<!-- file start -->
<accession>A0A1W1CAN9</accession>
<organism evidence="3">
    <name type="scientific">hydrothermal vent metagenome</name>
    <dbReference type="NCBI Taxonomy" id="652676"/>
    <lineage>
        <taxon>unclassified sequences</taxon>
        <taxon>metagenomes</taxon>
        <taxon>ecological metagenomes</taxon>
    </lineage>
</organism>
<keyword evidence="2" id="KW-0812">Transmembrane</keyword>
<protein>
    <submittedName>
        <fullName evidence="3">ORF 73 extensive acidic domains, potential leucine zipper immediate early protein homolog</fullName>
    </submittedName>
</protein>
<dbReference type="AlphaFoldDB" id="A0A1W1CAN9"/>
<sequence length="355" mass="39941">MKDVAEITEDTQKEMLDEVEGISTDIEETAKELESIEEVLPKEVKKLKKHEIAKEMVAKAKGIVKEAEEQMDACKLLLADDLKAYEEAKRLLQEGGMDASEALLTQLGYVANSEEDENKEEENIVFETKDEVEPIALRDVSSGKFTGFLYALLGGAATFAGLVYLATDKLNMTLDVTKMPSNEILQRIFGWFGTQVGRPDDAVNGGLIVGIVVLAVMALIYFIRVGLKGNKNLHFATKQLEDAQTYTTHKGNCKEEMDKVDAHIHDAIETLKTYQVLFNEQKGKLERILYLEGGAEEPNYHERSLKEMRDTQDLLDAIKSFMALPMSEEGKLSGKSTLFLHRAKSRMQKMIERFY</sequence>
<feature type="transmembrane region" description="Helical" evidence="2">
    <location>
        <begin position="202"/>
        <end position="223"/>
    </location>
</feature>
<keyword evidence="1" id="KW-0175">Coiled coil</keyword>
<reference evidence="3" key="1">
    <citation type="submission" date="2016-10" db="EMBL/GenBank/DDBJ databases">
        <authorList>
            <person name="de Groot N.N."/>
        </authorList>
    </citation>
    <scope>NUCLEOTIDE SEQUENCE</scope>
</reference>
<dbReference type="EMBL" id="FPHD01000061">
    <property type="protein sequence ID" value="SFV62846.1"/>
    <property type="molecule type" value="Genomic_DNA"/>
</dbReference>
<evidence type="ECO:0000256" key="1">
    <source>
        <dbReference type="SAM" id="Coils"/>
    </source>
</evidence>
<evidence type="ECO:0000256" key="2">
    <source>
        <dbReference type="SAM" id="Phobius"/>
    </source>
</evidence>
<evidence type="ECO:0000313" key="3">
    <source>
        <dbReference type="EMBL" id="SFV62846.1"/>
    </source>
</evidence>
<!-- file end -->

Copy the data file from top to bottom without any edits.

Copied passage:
<accession>A0A1W1CAN9</accession>
<organism evidence="3">
    <name type="scientific">hydrothermal vent metagenome</name>
    <dbReference type="NCBI Taxonomy" id="652676"/>
    <lineage>
        <taxon>unclassified sequences</taxon>
        <taxon>metagenomes</taxon>
        <taxon>ecological metagenomes</taxon>
    </lineage>
</organism>
<keyword evidence="2" id="KW-0812">Transmembrane</keyword>
<protein>
    <submittedName>
        <fullName evidence="3">ORF 73 extensive acidic domains, potential leucine zipper immediate early protein homolog</fullName>
    </submittedName>
</protein>
<dbReference type="AlphaFoldDB" id="A0A1W1CAN9"/>
<sequence length="355" mass="39941">MKDVAEITEDTQKEMLDEVEGISTDIEETAKELESIEEVLPKEVKKLKKHEIAKEMVAKAKGIVKEAEEQMDACKLLLADDLKAYEEAKRLLQEGGMDASEALLTQLGYVANSEEDENKEEENIVFETKDEVEPIALRDVSSGKFTGFLYALLGGAATFAGLVYLATDKLNMTLDVTKMPSNEILQRIFGWFGTQVGRPDDAVNGGLIVGIVVLAVMALIYFIRVGLKGNKNLHFATKQLEDAQTYTTHKGNCKEEMDKVDAHIHDAIETLKTYQVLFNEQKGKLERILYLEGGAEEPNYHERSLKEMRDTQDLLDAIKSFMALPMSEEGKLSGKSTLFLHRAKSRMQKMIERFY</sequence>
<feature type="transmembrane region" description="Helical" evidence="2">
    <location>
        <begin position="202"/>
        <end position="223"/>
    </location>
</feature>
<keyword evidence="1" id="KW-0175">Coiled coil</keyword>
<reference evidence="3" key="1">
    <citation type="submission" date="2016-10" db="EMBL/GenBank/DDBJ databases">
        <authorList>
            <person name="de Groot N.N."/>
        </authorList>
    </citation>
    <scope>NUCLEOTIDE SEQUENCE</scope>
</reference>
<dbReference type="EMBL" id="FPHD01000061">
    <property type="protein sequence ID" value="SFV62846.1"/>
    <property type="molecule type" value="Genomic_DNA"/>
</dbReference>
<evidence type="ECO:0000256" key="1">
    <source>
        <dbReference type="SAM" id="Coils"/>
    </source>
</evidence>
<evidence type="ECO:0000256" key="2">
    <source>
        <dbReference type="SAM" id="Phobius"/>
    </source>
</evidence>
<evidence type="ECO:0000313" key="3">
    <source>
        <dbReference type="EMBL" id="SFV62846.1"/>
    </source>
</evidence>